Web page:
Allow me, now, to elaborate on four main features of economic and financial integration in Europe, namely trade, financial integration, labour mobility and business cycle synchronisation. I will also compare these features with those in the United States, in order to illustrate some of Europe’s achievements and remaining challenges.
i) First, economic integration has been reflected in a marked increase in intra- euro area trade in goods and services. Let me mention some figures. The share of exports and imports of goods in terms of GDP within the euro area increased by 6 percentage points between 1998, the year before the adoption of the euro, and 2006, when it amounted to around 32% of GDP. The share of intra-euro area exports and imports of services increased by about 2 percentage points from 1998 to 2006, to almost 7% of GDP.
As trade integration within the euro area becomes stronger, the region is also becoming a more open economy to the outside world. The share of extra-euro area exports and imports of goods rose by about 9 percentage points between 1998 and 2006, to around 33% of GDP. Over the same period, the share of extra-euro area exports and imports of services increased by about 2 percentage points, to almost 10% of GDP. These developments clearly show that we are not witnessing the creation of a “fortress Europe”. On the contrary, the euro area is a more open economy than the other two G3 economies, the United States and Japan. In the United States, exports and imports of goods represented about 22% of GDP and trade in services 6% in 2006. The corresponding figures for Japan were 27% and 6%.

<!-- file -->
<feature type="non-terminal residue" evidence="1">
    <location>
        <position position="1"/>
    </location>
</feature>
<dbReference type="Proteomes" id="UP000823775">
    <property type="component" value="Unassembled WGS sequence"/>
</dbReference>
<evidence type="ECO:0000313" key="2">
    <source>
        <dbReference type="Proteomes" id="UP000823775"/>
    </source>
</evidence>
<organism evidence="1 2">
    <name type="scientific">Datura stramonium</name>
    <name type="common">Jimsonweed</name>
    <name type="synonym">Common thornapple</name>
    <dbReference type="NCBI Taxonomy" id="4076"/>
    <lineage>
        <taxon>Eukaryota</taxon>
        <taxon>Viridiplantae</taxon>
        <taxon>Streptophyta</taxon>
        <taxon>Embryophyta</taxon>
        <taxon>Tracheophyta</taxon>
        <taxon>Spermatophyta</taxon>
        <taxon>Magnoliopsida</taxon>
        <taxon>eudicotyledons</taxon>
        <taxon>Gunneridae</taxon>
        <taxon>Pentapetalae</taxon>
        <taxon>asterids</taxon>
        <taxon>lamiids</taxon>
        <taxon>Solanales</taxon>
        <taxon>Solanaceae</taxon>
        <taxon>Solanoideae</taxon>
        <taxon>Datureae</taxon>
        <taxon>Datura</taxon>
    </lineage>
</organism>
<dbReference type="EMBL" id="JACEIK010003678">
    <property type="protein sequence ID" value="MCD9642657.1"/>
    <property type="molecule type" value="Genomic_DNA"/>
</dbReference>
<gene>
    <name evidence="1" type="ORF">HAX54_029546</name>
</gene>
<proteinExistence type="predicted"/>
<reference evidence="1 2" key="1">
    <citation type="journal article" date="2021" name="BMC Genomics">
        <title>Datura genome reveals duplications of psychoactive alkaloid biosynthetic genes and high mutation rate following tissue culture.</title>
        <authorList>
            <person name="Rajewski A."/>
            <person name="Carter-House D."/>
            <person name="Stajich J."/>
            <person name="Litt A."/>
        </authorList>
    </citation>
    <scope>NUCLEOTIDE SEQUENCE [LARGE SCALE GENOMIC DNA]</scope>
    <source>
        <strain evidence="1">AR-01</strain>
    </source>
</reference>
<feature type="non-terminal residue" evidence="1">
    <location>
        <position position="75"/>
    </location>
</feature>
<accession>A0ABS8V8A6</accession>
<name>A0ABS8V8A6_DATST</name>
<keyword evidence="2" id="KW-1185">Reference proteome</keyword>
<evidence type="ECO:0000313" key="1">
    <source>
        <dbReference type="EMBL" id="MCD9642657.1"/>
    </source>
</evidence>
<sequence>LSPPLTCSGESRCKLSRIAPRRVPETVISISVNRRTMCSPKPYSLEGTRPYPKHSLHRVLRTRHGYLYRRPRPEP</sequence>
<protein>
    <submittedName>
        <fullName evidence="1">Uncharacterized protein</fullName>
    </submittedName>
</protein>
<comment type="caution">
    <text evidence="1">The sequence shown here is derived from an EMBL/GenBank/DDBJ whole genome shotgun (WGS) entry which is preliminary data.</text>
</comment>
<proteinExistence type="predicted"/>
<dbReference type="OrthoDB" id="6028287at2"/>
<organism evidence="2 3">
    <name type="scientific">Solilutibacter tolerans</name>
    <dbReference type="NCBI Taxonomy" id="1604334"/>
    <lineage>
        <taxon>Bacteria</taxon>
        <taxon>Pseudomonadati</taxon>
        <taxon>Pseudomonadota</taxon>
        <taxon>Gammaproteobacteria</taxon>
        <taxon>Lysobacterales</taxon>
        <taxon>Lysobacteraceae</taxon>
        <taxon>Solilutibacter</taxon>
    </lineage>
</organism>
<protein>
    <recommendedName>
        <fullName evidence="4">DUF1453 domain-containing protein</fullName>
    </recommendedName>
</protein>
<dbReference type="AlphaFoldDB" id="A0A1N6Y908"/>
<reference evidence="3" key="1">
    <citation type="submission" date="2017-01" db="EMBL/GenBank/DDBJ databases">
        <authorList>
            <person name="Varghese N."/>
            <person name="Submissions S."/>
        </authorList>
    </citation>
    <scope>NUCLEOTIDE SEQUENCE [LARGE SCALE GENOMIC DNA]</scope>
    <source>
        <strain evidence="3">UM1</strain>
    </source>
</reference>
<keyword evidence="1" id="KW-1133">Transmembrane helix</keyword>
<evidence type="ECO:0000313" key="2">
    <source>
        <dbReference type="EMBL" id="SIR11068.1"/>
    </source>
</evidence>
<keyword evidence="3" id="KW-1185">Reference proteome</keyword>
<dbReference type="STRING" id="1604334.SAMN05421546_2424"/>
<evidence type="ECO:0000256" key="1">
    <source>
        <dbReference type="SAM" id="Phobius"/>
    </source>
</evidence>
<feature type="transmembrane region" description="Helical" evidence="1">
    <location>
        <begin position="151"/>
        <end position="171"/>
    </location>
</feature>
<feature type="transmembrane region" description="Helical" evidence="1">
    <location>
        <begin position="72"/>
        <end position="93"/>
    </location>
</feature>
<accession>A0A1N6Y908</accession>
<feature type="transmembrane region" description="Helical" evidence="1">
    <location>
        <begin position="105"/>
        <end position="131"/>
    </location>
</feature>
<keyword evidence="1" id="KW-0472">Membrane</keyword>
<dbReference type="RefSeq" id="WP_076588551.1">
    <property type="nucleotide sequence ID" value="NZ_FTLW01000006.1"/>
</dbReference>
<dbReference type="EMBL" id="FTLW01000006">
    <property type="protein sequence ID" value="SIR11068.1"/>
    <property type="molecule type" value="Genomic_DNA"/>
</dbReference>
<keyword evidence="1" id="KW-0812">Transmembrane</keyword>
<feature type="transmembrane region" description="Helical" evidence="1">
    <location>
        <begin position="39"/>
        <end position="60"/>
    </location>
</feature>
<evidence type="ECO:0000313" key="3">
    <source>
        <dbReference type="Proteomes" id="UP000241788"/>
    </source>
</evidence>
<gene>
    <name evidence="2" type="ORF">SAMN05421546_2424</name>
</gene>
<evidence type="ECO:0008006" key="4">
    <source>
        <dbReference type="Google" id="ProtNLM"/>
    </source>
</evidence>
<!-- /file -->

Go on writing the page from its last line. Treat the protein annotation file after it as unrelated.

ii) As a second feature, the introduction of the euro has contributed to intra-European financial integration which, in turn, improves the free movement of capital in the euro area. Financial integration enhances the efficiency of economic mechanisms, strengthens competition and raises the potential for stronger non-inflationary economic growth.  Financial integration also improves the smooth and effective transmission of the single monetary policy throughout the euro area. More precisely, financial integration helps financial systems to channel funds from those economic agents that have a surplus of savings to those with a shortage; in particular, it enables agents to effectively trade, hedge, diversify and pool risks. As a result, there is a better sharing and diversification of risk. In the US, over the period 1963-90, capital markets smoothed out 39% of the shocks to gross state product (the equivalent to GDP), the credit channel smoothed out 23% and the federal government, through the fiscal channel, 13%.  Around 25% of the shocks were not smoothed out. Hence financial markets and financial institutions contributed 62% to the absorption of idiosyncratic state shocks. We therefore see from the US example that the financial channel can be much more important than the fiscal channel. This is an additional reason to speed up financial integration in Europe. In a more recent study, it was found that the euro area situation has begun to converge towards the situation of the United States and that there is already modest but non-negligible insurance through inter-state capital flows. It was found that in the euro area (excluding Luxembourg), capital markets would have smoothed out about 10% of the country-specific shocks to GDP between 1993 and 2000.